A Review of
Jesus’ Vision for Your One Wild and Precious Life: (On Things Like Poverty, Hunger, Polarization, Inclusion, and More)
Reviewed by Leroy Seat
Jesus’ Vision for Your One Wild and Precious Life was a delight to read and a joy to review. It is also a pleasure to recommend Mike Graves’s book to all who are Christian believers, whether lay or clergy, and to those who are interested in learning more about Jesus and his vision for human flourishing. There is much in this book for all to read and ponder.
Graves (1957) taught at three theological seminaries in Kansas City: Midwestern Baptist in Missouri, Central Baptist across the border in Kansas, and then back in Missouri at Saint Paul School of Theology, a Methodist institution. After being a professor for thirty years, Graves retired in 2018 and has been serving as Scholar in Residence at Country Club Christian Church.
Despite his close association with three major Protestant denominations, the title of Graves’s book comes from American poet Mary Oliver. Her short poem, “The Summer Day” ends with these words: “Tell me, what is it you plan to do / With your one wild and precious life?” Graves introduces these lines from Oliver and refers to them again in a later chapter. Graves also includes a section titled “Wild and Precious Dreaming” near the conclusion of each chapter.
From the beginning of the introduction, Graves emphasizes that Jesus was born into this world not primarily to die, although that has often been a major focus of Christian belief and preaching. Rather, the author asserts that “Jesus wasn’t born just to die, and neither were we (4). Graves reiterates this point in the final pages of the book, “Jesus didn’t come to die. He came to live, and….the life he lived can be a model for us on how to live before we die” (159).
For a long time in word and song, there has been emphasis on the “seven last words” of Jesus. But Graves focuses on Jesus’ “seven first words.” Not Jesus’ literal first seven words, but what the author reframes as “seven essential sayings of Jesus,” considered in the book’s seven chapters. The title of each chapter sums up each saying: “Follow Me,” “Good News to the Poor,” “Blessed Are the…,” “You Give Them Something to Eat,” “Your Faith Has Made You Well,” and “Love of God and Neighbor.” These are all familiar words, but the author elucidates them in insightful ways.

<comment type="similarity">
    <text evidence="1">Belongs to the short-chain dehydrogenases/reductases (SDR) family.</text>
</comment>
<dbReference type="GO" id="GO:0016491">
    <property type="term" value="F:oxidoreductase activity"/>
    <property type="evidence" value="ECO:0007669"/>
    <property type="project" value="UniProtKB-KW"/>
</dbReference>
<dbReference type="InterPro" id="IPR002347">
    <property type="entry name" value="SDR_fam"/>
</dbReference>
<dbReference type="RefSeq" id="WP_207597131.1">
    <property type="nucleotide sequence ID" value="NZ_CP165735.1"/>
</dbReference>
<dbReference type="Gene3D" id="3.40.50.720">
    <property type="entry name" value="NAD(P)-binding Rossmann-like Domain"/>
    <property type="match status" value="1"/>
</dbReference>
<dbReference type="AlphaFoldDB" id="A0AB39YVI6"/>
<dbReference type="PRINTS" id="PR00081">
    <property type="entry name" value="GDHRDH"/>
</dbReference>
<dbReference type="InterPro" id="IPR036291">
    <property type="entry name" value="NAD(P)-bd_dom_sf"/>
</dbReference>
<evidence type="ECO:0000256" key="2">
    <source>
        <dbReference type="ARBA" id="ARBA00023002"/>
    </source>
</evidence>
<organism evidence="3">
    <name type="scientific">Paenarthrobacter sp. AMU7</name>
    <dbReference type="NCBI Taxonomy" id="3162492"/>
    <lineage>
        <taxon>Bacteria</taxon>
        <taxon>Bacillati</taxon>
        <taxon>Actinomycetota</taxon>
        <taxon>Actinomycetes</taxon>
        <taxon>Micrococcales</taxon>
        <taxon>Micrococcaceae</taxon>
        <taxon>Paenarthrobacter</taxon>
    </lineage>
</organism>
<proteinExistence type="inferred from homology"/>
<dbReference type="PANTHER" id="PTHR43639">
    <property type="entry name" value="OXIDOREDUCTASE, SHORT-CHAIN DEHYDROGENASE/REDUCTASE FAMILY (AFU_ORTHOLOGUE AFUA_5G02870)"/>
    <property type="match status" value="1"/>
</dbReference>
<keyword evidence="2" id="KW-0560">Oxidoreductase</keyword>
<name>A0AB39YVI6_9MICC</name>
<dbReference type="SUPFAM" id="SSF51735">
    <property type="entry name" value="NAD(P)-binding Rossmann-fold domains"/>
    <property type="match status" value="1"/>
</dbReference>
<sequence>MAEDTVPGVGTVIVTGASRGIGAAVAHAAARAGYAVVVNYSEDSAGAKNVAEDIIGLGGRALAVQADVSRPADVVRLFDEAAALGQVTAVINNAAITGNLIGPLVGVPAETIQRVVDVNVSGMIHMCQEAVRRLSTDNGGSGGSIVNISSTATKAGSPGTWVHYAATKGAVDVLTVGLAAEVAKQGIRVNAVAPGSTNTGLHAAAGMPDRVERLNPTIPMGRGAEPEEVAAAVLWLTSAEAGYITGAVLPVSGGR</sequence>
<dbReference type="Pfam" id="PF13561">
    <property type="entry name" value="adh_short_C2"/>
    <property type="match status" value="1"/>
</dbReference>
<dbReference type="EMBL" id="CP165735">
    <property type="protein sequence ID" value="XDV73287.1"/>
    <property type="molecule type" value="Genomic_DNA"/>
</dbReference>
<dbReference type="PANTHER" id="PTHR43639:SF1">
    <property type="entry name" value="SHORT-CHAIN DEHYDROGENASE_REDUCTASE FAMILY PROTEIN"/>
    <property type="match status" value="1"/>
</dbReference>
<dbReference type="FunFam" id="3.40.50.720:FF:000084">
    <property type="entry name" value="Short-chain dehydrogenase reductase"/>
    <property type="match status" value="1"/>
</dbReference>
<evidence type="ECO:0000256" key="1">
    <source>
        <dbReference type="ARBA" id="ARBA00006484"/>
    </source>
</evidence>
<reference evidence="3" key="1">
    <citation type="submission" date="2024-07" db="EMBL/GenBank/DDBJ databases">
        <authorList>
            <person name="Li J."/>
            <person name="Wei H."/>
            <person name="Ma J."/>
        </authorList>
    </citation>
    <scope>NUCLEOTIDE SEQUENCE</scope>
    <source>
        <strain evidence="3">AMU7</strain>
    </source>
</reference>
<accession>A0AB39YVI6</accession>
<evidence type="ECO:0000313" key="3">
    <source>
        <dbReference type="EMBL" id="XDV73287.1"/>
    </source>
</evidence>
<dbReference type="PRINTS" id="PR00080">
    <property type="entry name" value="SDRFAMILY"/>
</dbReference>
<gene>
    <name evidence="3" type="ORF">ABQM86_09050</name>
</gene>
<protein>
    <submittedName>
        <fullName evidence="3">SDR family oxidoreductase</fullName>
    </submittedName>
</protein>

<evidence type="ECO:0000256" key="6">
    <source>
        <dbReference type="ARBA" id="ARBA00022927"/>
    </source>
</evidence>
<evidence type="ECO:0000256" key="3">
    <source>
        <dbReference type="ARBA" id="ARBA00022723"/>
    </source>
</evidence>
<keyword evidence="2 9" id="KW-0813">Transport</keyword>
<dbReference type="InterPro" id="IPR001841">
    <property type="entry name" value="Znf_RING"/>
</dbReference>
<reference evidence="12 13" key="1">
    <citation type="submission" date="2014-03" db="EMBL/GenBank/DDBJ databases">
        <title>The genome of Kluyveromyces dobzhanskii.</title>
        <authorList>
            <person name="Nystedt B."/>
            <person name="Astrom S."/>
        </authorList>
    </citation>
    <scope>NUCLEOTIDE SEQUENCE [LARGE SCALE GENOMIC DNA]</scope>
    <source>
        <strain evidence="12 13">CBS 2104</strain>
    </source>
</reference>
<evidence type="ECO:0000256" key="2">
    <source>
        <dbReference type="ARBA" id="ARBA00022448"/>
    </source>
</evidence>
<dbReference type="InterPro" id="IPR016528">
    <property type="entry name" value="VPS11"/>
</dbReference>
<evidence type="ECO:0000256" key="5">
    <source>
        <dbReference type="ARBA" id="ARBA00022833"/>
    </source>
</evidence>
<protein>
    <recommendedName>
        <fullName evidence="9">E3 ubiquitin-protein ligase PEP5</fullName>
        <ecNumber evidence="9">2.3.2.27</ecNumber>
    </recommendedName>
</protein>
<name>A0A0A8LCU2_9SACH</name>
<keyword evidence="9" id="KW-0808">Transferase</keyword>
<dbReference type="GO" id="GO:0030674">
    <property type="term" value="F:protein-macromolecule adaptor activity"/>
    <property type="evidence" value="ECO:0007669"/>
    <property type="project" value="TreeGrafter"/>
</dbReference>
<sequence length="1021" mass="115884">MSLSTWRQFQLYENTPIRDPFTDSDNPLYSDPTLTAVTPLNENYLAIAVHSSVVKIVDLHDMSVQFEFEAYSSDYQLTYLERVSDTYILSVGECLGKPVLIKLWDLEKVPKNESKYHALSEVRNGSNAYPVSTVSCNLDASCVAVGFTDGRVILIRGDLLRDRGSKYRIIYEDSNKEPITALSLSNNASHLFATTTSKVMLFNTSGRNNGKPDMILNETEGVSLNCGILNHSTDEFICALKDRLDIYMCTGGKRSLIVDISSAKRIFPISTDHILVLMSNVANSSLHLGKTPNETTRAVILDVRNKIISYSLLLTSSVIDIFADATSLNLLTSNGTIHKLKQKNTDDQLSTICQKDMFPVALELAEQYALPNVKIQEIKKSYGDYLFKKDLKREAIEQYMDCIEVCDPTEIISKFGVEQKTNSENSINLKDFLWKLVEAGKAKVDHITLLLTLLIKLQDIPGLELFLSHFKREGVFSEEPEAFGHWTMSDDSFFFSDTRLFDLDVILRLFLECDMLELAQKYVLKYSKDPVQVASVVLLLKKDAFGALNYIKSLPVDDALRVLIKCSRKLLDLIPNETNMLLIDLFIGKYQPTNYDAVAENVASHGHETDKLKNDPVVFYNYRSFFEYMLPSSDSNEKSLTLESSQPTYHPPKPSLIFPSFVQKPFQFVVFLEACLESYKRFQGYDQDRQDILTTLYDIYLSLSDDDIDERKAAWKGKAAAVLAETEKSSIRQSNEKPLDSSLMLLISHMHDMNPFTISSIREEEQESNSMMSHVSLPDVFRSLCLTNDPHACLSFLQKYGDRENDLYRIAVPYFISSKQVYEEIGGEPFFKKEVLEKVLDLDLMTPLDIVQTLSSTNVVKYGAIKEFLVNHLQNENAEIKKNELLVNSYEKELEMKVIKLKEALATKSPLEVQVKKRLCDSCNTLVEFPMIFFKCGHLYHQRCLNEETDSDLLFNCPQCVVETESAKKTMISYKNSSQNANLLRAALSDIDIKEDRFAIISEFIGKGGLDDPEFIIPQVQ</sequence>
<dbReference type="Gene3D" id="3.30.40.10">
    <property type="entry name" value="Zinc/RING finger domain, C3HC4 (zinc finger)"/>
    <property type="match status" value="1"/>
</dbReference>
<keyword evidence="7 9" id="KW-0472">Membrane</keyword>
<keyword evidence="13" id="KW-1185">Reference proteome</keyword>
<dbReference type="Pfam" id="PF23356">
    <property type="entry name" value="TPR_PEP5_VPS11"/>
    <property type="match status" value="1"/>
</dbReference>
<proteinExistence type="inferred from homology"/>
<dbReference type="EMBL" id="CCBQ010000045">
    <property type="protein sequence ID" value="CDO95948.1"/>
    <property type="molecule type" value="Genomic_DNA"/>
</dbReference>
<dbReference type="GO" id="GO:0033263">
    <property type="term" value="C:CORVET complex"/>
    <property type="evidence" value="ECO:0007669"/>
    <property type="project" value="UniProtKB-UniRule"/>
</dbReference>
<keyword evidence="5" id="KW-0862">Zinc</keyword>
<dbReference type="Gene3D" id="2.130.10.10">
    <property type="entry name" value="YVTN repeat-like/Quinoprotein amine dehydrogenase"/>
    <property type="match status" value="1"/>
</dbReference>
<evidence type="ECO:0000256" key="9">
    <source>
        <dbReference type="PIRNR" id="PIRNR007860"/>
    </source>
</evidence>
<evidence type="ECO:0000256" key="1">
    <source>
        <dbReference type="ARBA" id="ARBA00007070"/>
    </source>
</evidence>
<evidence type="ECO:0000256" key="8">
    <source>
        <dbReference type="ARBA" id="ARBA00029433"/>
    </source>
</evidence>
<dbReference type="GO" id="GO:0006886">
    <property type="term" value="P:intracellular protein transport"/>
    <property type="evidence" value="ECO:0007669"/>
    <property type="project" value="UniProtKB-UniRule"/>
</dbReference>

As might be expected from a professor of preaching, Graves’s book is engagingly written and accessible to lay readers and not just to members of the clergy or to scholars. He cites both scholarly and non-scholarly books and several aspects of his citations are impressive. First, most of the books cited were published after 2000 and are not the books that he studied as he was working on his Ph.D. Furthermore, several of the books cited were published in 2023, the year his own book was published. Additionally, he referenced his recent trip to Israel/Palestine, which concluded in September, 2023. It is also notable that so many of the books referenced were written by female authors.
The “Reflections” at the end of each chapter are six or seven short paragraphs with questions that would lead to meaningful discussions for a group who had read/studied the book for the purpose of growing together. This would be an excellent book for a class to study for up to 10 sessions.
In these troublesome times in which we live, Graves draws valuable lessons from Jesus for how we can live with delight daily as well as engage in meaningful service to suffering neighbors, both nearby and around the world. In doing so, he cites the words of E.B. White that express the stance of the author for himself and his desire for all of us readers: “I arise in the morning torn by a desire to save the world and a desire to savor the world.” But this dual desire is a bit problematic, for White continues, “This makes it hard to plan the day” (77). I hope you will plan to read and ponder Mike Graves’s superb book, even though doing so might complicate making your daily plans.
Leroy Seat, Ph.D., was a Baptist missionary to Japan and a full-time professor of Christian Studies and theology at Seinan Gakuin University from 1968 to 2004. He is now retired in his home state of Missouri. After 65 years as a Baptist church member, he joined a progressive Mennonite church in 2012. Find him online at: https://theviewfromthisseat.blogspot.com/
Reading for the Common Good
From ERB Editor Christopher Smith
"This book will inspire, motivate and challenge anyone who cares a whit about the written word, the world of ideas, the shape of our communities and the life of the church."
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